Home Theater Movie Renter's Guide - November, 2012


“The Expendables 2" (Blu-ray) - Reviewed by Chris Heinonen



Barney Ross (Sylvester Stalone) leads a group of mercenaries for hire.  Owing a favor to Mr. Church (Bruce Willis), Barney and his team must travel to Europe to attempt to recover a safe that was lost in a plane crash.  After an opposing group ambushes them to recover the same thing, Ross and his partners must now seek revenge for a member of their group while trying to keep this dangerous cargo from falling into the wrong hands.


  • Lionsgate Films
  • 2012, Color, rated: R, 1 hour 43 Minutes
  • Aspect ratio: 2.40:1
  • 1080p
  • Codec: AVC
  • English DTS-HD MA 7.1
  • Starring: Sylvester Stalone, Jason Statham, Jet Li, Dolph Lundgren, Bruce Willis
  • Directed by Simon West
  • Entertainment:
  • Video:
  • Audio:
  • Extras:
  • Violence: Extreme
  • Sex: No
  • Language: Yes


Expendables 2 wants to walk the line between being an action film and a self-aware parody of all the prior action films the cast has made before.  Some of the plot twists are very predictable to the point of being a bit ridiculous, and unfortunately the script seems to be the last thing that was worked on.  Some of the dialogue even seems to have been dubbed over by someone other than the actor that said it.

That’s not to say that the film isn’t a decent way to spend 100 minutes and just relax.  Some of the blood seems a bit over-the-top sometimes, and there certainly isn’t much logic involved in the story, but it is full of action scenes that viewers will want to see.  Trucks and trucks of enemies seem to show up only to die seconds later while our heroes keep fighting on.  It won’t win an Oscar, but it likely won’t disappoint either.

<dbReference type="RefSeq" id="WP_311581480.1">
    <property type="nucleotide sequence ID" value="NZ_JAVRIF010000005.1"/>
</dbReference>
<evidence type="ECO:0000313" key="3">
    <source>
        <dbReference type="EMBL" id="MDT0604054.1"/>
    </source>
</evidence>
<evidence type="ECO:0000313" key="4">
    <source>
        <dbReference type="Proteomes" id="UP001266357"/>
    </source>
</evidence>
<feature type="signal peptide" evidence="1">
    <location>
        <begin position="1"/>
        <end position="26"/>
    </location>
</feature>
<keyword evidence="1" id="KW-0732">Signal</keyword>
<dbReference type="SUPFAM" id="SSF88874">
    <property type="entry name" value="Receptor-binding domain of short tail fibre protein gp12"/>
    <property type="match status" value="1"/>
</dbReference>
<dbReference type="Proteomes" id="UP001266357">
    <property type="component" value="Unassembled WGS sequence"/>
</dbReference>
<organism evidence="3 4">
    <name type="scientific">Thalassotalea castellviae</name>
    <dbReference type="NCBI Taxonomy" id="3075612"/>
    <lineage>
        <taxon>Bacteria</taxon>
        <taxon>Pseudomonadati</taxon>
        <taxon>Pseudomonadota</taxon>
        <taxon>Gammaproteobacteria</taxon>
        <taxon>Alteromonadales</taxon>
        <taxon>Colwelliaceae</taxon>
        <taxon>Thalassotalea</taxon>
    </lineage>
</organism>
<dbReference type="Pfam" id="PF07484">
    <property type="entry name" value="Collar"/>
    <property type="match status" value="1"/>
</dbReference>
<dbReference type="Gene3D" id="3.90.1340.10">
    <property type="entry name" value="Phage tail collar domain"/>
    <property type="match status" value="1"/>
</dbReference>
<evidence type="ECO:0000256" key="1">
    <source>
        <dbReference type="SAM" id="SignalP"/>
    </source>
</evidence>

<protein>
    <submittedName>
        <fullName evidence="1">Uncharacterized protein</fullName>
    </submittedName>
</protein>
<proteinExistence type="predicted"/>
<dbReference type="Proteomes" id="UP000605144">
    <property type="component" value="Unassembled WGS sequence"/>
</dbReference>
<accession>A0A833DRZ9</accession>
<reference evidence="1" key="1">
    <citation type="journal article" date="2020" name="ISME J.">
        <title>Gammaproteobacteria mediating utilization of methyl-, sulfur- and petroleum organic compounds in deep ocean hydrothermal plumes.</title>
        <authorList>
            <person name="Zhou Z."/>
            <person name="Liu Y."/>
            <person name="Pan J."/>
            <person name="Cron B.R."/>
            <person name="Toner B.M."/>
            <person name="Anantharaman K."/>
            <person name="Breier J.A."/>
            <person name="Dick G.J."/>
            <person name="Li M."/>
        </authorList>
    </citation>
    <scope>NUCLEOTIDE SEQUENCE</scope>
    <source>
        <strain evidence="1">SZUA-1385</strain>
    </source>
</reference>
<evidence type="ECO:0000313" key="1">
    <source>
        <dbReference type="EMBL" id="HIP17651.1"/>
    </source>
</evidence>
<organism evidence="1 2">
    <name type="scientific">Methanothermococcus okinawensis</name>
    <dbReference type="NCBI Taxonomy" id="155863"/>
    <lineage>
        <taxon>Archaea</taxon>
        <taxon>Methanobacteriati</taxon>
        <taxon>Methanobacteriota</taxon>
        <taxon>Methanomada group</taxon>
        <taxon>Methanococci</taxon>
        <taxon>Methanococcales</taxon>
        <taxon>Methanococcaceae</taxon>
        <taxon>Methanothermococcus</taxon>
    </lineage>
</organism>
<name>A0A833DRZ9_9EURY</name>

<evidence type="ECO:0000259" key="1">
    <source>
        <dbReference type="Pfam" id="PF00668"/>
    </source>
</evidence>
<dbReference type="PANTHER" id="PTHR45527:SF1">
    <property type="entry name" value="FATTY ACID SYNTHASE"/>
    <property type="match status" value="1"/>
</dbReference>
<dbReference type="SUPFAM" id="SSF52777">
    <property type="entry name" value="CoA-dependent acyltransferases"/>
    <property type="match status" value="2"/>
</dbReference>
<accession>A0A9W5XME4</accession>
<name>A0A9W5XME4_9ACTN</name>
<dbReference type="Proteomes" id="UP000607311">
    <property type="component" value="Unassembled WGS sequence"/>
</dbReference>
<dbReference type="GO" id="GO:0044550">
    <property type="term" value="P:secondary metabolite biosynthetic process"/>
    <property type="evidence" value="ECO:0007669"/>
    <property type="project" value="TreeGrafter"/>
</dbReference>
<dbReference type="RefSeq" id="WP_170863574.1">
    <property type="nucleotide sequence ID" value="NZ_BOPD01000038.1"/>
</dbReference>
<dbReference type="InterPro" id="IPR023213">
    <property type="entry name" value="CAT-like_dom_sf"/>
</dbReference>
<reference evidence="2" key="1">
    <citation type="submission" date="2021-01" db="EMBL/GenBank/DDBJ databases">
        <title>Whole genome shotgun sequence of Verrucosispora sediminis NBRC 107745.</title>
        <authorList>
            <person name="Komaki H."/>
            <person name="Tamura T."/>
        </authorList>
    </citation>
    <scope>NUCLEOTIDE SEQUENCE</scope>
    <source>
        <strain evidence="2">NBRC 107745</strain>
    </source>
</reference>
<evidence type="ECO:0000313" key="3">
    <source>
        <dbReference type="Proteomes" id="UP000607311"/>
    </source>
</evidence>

My thoughts on the video of Expendables 2 are a bit mixed.  At times the transfer is very detailed, with many of the CGI effects being clearly visible.  However most of the scenes seem to have a bit of a soft filter applied to them.  Faces are missing some of the really clear lines and textures that usually make them stand out, and Jason Statham’s hat is dull and flat when the texture should pop from the screen.  This seems to be the intent of the filmmakers, perhaps a vanity decision of actors that are past 50 and can live without every pore of their face being clear and detailed, but because of it I won’t be pulling it out for a reference picture for my friends.

The audio leaves nothing to spare however.  It seems to be the first soundtrack that fully support DTS Neo X 11.1, but I am not equipped to play back that many channels of audio.  Most people will have to make due with a DTS-HD Master Audio track with 7.1 channels that explode all around them.  I really didn’t find anything to complain about with the audio at all, as the movie sounded fantastic.


Directors Commentary, a few featurettes, deleted scenes and a gag reel.  There is also an UltraViolet copy included to watch.